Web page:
24th April, 2023
The CAA recently consulted on proposals to make environmental information more readily available to consumers. This delivers on a commitment made by the Government in the Jet Zero Strategy to work with the CAA to gather evidence on providing consumers with environmental information at the time of booking a flight.
The CAA call for evidence set out its objective:
“to ensure that people can find: reliable information, at the point of looking for and booking flights, using a standard approach and data, in a format that is understandable, contextualised and accessible, which will give them the confidence to make decisions on whether and how they travel.”Consumer Environmental Information: Call for Evidence, 2023
AEF strongly supports these aims. Our response to the call for evidence argues that to ensure consumers have the most accurate information, airlines need to start sharing their data so that consumers can compare the performance of different carriers. No extra cost burden would be created since airlines already collect, monitor and verify the relevant information for the purposes of compliance with the UK Emissions Trading System (UK ETS) and ICAO’s CORSIA. On top of this, an estimate would need to be made for non-CO2 impacts. The impact of flying on the climate has historically been three times that of CO2 alone, though there is a wide variability of the non-CO2 impacts, such as from NOx and contrails, generated by individual flights.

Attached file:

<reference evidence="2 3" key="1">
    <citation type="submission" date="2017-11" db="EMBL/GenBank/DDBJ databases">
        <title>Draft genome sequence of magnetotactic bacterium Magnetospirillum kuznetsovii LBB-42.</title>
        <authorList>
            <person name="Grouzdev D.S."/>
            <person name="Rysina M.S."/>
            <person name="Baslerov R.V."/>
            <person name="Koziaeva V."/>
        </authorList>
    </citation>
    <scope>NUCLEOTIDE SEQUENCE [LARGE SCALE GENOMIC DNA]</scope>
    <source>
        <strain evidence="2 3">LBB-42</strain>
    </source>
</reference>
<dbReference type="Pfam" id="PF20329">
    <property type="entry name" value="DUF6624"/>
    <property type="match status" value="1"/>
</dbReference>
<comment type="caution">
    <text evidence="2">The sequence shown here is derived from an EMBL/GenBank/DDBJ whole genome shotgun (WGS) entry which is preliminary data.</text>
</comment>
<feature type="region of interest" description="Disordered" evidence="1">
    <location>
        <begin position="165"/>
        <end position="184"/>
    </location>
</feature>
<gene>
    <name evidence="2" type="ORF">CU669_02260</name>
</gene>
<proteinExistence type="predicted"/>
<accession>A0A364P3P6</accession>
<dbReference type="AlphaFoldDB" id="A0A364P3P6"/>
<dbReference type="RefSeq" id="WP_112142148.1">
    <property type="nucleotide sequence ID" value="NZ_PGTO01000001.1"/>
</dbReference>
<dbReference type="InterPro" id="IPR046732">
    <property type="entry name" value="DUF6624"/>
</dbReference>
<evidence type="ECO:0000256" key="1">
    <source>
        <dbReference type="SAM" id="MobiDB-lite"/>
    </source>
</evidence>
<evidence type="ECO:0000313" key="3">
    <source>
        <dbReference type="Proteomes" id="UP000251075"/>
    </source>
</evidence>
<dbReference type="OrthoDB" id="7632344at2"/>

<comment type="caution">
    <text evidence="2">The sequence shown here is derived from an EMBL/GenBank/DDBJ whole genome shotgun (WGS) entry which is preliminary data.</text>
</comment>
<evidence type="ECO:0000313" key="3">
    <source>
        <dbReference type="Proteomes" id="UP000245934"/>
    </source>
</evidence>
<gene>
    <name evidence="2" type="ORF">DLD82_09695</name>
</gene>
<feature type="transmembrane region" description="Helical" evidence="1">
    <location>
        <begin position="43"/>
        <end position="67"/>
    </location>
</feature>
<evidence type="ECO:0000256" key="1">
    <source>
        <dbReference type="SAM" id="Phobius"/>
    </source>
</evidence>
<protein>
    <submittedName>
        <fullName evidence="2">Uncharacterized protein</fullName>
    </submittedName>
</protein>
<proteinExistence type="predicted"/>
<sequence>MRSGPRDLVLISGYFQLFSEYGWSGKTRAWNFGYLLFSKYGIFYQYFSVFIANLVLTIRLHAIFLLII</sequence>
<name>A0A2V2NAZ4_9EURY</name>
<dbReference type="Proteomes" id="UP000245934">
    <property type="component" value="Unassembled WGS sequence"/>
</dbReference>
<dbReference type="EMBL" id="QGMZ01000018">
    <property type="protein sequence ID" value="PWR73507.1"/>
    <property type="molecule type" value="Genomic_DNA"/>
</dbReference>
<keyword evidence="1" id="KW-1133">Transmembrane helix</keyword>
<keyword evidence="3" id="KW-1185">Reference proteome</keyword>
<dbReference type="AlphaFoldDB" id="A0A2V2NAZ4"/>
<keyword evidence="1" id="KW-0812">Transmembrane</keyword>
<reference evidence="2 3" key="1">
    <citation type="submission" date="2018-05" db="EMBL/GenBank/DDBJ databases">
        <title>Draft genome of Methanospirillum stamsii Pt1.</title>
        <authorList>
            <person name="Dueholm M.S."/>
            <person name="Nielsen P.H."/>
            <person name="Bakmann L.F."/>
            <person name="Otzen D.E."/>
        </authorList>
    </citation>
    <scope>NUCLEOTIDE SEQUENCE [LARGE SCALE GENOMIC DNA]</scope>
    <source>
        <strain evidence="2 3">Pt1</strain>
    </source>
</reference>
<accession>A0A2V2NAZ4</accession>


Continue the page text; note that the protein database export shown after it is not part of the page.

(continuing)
Ideally, emissions information should be provided in advance of consumers looking for a flight so as to be most useful in the decision-making process. This could be, for example, on flight and holiday adverts, in the information shared by businesses with their own staff in relation to their policy on travel, or alongside travel journalism.
Along with information on emissions at the point of sale, key contextual information should be provided. AEF’s report Raising the Public Visibility of Aviation Emissions, which is listed as an information source in the CAA call for evidence, gives some example comparisons. The graphics published by Possible give visual comparisons with other activities commonly thought of as environmentally harmful such as eating certain foods or driving. Illustrative examples such as these could be selected for relevant flight lengths.
While simplicity is important in terms of making information accessible and understandable, we would be opposed to any approach that used a green light or green leaf symbol for a flight. Since flying today remains a very carbon-intensive way to travel there should be no implication that any flights are green.
AEF recommends that any roll-out of consumer information should be discussed with behavioural change and public engagement experts and should be tested in advance with focus groups or alternative social research methods to ensure the best possible results.
To see AEF’s full response click here.